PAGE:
- Develop a Professional Presence with a minimum of three (3) items, including but not limited to the following:
- Resume or Curriculum Vitae, depending on the student's experience. This would be reviewed by the faculty advisor and/or the Writing Center for completeness.
- Professional social media site. Examples include LinkedIn and Research Gate, depending on the student's career path. This will be reviewed by the program advisor for completeness.
- Student membership to a public health-related professional organization (e.g., APHA, ACHE).
- Contributing to the public health knowledge through the SPH's blog, website or other online media.
- Demonstrate Proficiency and Service to the Profession with a minimum of three (3) items, including but not limited to the following:
- Obtain the CPH credential. This exam can be taken upon completion of the MPH core (PCOR 501,502, 503 series).
- Complete community service. A minimum number of 100 hours required for this to be counted. Opportunities are available, including CAPS, SACHS clinic, OPHP, Healthy People conference, SA activities and others. Proof of hours will be required.
- Submit an abstract to a professional conference. This can be an individual or group effort. Faculty advisor must assist and mentor the student to be successful in completing this project.
- Deliver an oral presentation. Examples include the field practicum presentation, a course project, a research project, or a work-based project. This presentation, open to all SPH students and faculty, must be 10-30 minutes in length, depending on the venue, and be evaluated by program faculty via standardized SPH rubric. The faculty advisor must mentor the student by reviewing their presentation, including a dry-run one week prior to the presentation date, to ensure high quality content and delivery.
- Prepare a manuscript. The substance must cover a public health topic, such as the oral presentation, an abstract, a poster, a research project, a course project, or the field practicum project. The student will work with their faculty advisor to decide which journal to prepare the manuscript for submission, follow required formatting for submission for publication. Submission and acceptance of the manuscript are not a requirement for completion.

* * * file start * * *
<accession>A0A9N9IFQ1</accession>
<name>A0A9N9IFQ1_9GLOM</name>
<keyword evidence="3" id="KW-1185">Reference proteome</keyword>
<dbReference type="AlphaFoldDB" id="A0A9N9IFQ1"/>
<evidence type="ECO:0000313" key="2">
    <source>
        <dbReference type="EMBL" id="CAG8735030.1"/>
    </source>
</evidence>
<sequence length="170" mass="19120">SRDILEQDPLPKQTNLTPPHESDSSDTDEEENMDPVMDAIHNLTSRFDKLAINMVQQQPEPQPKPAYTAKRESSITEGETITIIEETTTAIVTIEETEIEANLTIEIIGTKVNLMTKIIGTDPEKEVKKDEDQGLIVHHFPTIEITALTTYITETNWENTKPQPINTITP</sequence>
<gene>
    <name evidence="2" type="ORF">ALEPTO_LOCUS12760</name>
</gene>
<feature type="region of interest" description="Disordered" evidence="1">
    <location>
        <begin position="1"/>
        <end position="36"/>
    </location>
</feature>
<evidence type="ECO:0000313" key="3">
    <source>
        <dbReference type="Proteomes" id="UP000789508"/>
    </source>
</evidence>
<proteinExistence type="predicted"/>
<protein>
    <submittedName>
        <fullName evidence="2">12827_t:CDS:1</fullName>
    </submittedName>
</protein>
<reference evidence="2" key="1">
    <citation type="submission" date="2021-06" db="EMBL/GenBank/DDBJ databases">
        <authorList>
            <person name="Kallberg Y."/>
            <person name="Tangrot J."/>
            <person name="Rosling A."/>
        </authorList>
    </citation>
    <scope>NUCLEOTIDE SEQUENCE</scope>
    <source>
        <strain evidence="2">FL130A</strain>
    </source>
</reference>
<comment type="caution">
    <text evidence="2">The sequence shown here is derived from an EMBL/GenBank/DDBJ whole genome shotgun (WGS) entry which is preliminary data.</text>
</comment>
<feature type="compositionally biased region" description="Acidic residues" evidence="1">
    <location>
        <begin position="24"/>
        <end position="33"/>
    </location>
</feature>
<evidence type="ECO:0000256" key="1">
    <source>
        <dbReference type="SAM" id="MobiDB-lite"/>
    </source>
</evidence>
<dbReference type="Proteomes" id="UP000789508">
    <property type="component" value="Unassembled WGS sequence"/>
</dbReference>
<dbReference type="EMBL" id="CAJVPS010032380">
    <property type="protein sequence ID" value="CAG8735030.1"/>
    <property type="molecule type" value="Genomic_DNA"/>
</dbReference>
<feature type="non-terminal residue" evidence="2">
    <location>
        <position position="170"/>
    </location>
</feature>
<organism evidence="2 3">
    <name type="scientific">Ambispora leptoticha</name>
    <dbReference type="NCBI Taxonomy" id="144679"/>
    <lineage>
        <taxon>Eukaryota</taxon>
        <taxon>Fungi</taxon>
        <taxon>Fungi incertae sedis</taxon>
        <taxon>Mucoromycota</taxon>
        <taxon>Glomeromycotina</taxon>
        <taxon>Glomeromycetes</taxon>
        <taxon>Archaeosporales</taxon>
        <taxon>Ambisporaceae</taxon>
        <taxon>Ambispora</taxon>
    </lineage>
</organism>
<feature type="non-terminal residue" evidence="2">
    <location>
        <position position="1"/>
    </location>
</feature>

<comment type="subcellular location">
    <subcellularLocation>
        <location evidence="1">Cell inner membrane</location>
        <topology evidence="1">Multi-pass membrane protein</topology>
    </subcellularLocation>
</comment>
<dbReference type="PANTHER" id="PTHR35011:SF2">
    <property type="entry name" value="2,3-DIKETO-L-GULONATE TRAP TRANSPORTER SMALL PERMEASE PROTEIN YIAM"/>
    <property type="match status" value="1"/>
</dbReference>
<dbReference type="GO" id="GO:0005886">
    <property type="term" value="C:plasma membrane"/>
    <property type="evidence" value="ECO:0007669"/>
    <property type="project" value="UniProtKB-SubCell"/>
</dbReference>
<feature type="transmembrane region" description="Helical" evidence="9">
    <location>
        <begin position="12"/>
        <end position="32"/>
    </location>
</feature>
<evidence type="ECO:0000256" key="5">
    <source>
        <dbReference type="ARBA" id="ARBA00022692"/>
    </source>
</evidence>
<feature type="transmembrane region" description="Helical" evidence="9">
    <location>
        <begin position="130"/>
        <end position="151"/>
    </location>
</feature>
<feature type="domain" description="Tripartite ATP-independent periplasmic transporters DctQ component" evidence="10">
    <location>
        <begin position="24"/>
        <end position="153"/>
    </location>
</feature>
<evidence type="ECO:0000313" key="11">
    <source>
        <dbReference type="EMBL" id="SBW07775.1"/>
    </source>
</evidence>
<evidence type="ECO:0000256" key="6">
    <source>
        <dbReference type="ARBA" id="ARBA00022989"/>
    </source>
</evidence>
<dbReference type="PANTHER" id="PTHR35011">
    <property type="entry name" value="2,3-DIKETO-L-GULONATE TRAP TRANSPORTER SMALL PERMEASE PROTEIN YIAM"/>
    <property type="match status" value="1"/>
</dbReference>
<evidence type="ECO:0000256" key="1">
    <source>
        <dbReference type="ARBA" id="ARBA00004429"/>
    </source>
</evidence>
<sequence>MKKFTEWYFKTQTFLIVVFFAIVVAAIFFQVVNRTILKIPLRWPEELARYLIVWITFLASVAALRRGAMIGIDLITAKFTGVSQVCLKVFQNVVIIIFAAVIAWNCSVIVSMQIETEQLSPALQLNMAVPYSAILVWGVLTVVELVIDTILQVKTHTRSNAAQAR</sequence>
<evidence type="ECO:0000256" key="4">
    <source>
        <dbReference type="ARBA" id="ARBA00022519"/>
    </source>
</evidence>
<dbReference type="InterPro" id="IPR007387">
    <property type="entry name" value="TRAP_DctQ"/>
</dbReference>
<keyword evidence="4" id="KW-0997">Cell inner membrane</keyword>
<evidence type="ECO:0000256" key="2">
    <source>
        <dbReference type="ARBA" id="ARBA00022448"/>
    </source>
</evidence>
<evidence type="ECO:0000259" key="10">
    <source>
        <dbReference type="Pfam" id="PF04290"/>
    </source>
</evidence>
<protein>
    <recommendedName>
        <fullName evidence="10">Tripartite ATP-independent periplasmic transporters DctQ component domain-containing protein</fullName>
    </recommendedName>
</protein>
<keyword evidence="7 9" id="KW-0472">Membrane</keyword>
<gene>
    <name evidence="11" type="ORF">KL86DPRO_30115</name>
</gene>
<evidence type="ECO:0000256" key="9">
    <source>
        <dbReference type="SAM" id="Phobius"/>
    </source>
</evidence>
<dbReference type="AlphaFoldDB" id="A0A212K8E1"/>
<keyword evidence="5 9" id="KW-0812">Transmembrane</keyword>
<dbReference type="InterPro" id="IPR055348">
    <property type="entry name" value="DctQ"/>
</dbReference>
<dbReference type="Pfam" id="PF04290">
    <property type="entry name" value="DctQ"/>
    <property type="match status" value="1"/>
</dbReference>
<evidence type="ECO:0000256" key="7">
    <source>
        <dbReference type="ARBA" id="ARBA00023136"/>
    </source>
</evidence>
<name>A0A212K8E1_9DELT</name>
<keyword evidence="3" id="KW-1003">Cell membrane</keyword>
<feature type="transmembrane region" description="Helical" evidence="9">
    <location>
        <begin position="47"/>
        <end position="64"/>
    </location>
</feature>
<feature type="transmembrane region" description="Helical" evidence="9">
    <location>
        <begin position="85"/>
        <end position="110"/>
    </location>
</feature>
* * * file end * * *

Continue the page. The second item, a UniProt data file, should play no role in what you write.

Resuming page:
- Other items, such as submission of a grant, group projects, policy brief, research project, leadership role, awards and certificates of honors, personal statement of career goals or mission statement, etc. The goal is to capture other items that demonstrate competence or expertise in a particular area of Public Health.
In accordance with Loma Linda University's mission—"To make man whole"—the School of Public Health provides students with rich experiences, as well as training opportunities that include all dimensions of health: physical, mental, spiritual, intellectual, and environmental. Part of this training occurs during the practice experience—which may be referred to as field practicum, applied research, or internship, depending on the department. It can be performed during one or more quarters and generally consists of 400 hours, but must be at least 100 hours. The practice experience at the School of Public Health is an opportunity for students to apply the knowledge they learn in the classroom, enhance their understanding of public health, and contribute to the health of the community in which they are engaged. The experience allows students to demonstrate their ability to synthesize and integrate prior learning into real-life, public health settings.
Peace Corps fellows/USA (community program)
Peace Corps fellows receive scholarships and full credit for Peace Corps service and are eligible for work-study and medical benefits. The University provides fellows (returned Peace Corps volunteers) with 6 units of tuition waiver. All master's-level students must complete a field practicum. Returned volunteers can use their service abroad to satisfy this requirement--a savings of time and money. Fellows will help coordinate community-based learning activities in the neighborhoods of San Bernardino, California. (Internship requires access to an automobile.) Specific responsibilities include assisting faculty in organizing projects and in helping to mentor students.
Residencies for physicians
Residency training in the specialties of general preventive medicine and public health and in occupational medicine, as well as a combined residency in family and preventive medicine, are offered by the School of Public Health for qualified physicians. Both the residency training and the combined residency programs are accredited by the Accreditation Council for Graduate Medical Education (ACGME) and prepare residents for certification by the American Board of Preventive Medicine (ABPM). Both specialties require the successful completion of an accredited M.P.H. degree.